South Georgia is an intrepid explorer’s dream, the archipelago boasting landing sites galore and an astonishing amount of wildlife, much of which you’ll see up close thanks to daily Zodiac excursions. Although one can’t overstate the magical enchantment of Antarctica proper, the wildlife and wilderness experiences here are usually the top highlight for most Antarctica cruise passengers which tells you just how awe-inspiring this maze of isles really is.

An ornithologist’s ultimate paradise, South Georgia is all about the animals, spotting rare and unique species of birds among the top attractions. From the impressively-sized King Penguin to curious Macaroni and the Antarctic petrels, skuas, albatrosses and prions, South Georgia boasts over 30 MILLION sea birds alone (comprising almost 80 distinct species) during the summer season. The amazing penguin concentration is the most famous highlight, as you can imagine, yet you’ll also see the largest seal species in the world (Southern Elephant Seal), the Antarctic fur seal and even a few introduced reindeer who’ve adapted to this harsh but spellbinding landscape.

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Are the Falkland Islands safe?

It would seem that life is both too challenging and far too idyllic to get up to any kind of mischief on the Falklands, the islands being perfectly safe. Crime is virtually unknown here and you’ll find few places on earth that are safer. The only ‘safety’ issue people may have derived from unplanned extensive hikes in the Falkland wilderness and getting caught up in a climatic downturn. You’ll also want to keep a respectful distance from the wildlife, naturally, especially when nesting and/or breeding. Seals, in particular, can get aggressive and territorial so simply follow the guidelines set out by your expedition guide and you’ll be just fine.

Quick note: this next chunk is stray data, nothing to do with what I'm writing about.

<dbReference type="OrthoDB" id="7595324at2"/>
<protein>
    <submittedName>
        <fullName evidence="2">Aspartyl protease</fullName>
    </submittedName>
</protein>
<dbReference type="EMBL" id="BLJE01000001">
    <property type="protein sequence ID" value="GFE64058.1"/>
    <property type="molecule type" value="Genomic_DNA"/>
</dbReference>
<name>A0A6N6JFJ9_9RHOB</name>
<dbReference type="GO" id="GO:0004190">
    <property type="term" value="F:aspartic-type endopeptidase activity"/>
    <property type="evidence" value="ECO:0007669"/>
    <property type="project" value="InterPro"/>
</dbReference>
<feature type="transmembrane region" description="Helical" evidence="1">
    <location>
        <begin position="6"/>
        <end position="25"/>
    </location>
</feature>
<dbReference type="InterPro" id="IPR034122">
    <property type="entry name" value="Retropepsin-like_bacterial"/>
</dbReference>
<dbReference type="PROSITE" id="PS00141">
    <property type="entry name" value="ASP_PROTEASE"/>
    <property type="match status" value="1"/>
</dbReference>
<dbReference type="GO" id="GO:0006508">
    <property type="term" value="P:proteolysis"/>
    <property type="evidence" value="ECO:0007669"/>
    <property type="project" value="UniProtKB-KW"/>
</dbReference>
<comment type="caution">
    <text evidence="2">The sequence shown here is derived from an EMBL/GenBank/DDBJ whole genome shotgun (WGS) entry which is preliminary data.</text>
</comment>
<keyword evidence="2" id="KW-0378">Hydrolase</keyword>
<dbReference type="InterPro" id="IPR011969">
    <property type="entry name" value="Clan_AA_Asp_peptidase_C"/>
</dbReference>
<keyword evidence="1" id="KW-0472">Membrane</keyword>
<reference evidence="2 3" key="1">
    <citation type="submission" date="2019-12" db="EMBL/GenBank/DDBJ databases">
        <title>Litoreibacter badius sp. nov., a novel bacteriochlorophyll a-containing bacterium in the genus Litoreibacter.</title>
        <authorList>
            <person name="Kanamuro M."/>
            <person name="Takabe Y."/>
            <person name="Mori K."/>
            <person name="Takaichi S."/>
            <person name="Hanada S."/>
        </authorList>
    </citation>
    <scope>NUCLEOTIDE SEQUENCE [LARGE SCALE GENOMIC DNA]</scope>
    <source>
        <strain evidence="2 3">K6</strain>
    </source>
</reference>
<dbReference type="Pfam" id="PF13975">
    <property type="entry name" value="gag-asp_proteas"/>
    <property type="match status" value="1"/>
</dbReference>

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How many Falkland Islands are there? 

The Falklands archipelago consists of over 700 islands. Two of these are major (East with the capital, Stanley, and West) and most others being much smaller islets. The total population is about 4,000 with proud, the resilient (mostly) farming residents surprisingly spread out across several islands. East Falkland is home to about half the territory’s population, whilst a few hundred live on West Falkland and the others scattered among minor islands nearby. An inter-island ferry system and short flights keep the community well-connected and close-knit with renewable energy methods (like windmills) providing much of their power needs. Stanley is a surprisingly modern city, with all the mod-cons you’d expect of a capital, albeit one that is remote and nestled in seemingly inhospitable environments.